Giving tech start-ups the support they need
Date: September 23, 2015
Originally featured in Manchester Evening News Greater Manchester Business Week
Alison Loveday, managing partner at independent Manchester law firm Berg, discusses how tech start-ups need the support of established firms in the sector…
Autumn always seems to go in a flash, heralding the onset of winter and, before you know it, a New Year. For Greater Manchester’s science and technology sector, let’s hope things don’t go too fast, as we want to savour the build-up to 2016, when we will proudly be the European City of Science.
Instead, let’s use the coming months as a time to reflect and to prepare. To reflect on the success of operations in areas such as Daresbury, our Universities, the National Graphene Institute, and to prepare for what comes next.
Because science and technology is all about ‘next’, as our region’s successful technology website coined it, ‘The Next Web’. And believe it or not, it is very difficult to enter the sector as a new start-up without the advice and assistance from those that have come before – and achieving the full potential of a new business idea or growth in an established business is made so much easier with that support.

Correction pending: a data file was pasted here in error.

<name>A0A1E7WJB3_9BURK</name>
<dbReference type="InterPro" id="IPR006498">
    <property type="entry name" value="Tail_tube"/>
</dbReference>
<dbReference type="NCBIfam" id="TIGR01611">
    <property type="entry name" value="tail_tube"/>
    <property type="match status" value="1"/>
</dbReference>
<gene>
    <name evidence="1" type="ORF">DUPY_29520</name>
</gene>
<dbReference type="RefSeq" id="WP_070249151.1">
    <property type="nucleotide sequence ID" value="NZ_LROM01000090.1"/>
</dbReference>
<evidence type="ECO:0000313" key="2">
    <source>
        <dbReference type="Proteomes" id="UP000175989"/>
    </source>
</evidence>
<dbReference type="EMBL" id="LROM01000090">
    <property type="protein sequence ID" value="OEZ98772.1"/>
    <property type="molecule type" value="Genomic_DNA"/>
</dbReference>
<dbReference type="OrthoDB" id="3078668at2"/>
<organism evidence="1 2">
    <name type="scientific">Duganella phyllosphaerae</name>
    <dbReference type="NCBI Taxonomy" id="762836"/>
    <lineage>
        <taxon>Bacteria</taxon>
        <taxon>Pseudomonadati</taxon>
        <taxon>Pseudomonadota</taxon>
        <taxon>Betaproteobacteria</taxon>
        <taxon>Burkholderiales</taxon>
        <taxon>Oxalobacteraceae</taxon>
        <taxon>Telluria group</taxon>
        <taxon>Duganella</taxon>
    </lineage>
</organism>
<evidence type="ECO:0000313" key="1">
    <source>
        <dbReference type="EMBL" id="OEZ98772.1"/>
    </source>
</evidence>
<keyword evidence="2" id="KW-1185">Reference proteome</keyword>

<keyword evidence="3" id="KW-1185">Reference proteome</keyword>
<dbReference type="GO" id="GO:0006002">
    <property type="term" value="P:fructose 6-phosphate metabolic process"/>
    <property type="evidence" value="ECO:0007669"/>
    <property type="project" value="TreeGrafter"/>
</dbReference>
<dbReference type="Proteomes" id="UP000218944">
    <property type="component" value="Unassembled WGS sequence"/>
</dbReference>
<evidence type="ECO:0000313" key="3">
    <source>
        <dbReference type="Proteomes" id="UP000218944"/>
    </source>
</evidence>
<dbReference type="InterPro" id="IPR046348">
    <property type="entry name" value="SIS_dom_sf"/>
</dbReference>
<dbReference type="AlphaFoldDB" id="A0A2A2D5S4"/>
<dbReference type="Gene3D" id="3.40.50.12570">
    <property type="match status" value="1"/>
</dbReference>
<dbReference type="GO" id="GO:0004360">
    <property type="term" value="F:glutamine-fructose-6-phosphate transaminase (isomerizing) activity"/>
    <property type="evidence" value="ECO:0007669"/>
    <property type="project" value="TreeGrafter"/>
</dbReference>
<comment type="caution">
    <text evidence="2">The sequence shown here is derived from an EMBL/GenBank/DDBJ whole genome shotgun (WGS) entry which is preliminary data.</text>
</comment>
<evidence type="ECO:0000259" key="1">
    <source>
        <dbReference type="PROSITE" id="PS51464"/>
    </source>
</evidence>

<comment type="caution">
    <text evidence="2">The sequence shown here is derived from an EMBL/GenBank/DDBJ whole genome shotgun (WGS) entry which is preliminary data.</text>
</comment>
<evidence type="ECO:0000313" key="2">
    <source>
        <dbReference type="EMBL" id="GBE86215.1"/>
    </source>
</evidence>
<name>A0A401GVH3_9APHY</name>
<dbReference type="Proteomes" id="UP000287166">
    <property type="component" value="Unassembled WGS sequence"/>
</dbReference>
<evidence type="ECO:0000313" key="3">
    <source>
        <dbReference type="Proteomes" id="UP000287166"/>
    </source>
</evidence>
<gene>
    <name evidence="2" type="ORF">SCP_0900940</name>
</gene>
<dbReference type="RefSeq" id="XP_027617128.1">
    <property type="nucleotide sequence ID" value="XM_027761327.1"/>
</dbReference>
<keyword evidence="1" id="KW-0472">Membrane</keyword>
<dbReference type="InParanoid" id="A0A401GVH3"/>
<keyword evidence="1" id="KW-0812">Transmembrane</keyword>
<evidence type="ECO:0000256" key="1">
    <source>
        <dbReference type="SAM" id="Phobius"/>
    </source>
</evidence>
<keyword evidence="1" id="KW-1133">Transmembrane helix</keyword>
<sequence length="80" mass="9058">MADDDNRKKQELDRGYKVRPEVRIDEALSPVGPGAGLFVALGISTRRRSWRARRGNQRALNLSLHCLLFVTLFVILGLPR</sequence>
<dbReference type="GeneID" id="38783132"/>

London has its efforts to create its own Silicon Valley and is now reaping the benefits of that focus – particularly in the Fin-Tech sector.
Manchester and the North need to recognise that success in this space will not just arrive, and will be hard won. We already have some amazing successes, and are we telling others? Have their stories made their way down to London or across to California? If not, why not?
What can we do in the business and professional community to raise awareness and help build the region’s reputation in this space, so that it actually reflects what’s been happening on the grounds, our fantastic achievements and starts to to map out the future and what it might look like. The world will sit up and take notice and the interest and investment needed to deliver that future will be made available.
The role of groups such as Pro Manchester is important in sharing expertise, and contacts. But so is the imagination of financiers, from established banks who need to look outside London for an imaginative investment, to alternative finance – of which, we have some world leading pioneers on our doorstep.
I urge 2016 to be the year the professional services sector pledges to think ‘next’ and to work together to offer the financial advice and solutions to make tomorrow’s dreams become today’s reality.
This means law firms getting a strong handle around future-proofing Intellectual Property. It means urging tech entrepreneurs to think commercially at the start of their funding applications, rather than seeing their applications fail and becoming disheartened.
It means sharing contacts and access to the industry, because this is what is happening in London and globally, and we can’t afford to fight among ourselves. When the opportunity is global, our local identity becomes a badge of honour – a symbol of quality and innovation.
So let’s make it the autumn of financial innovation, and begin the New Year on the front foot financially, ready to take on the world.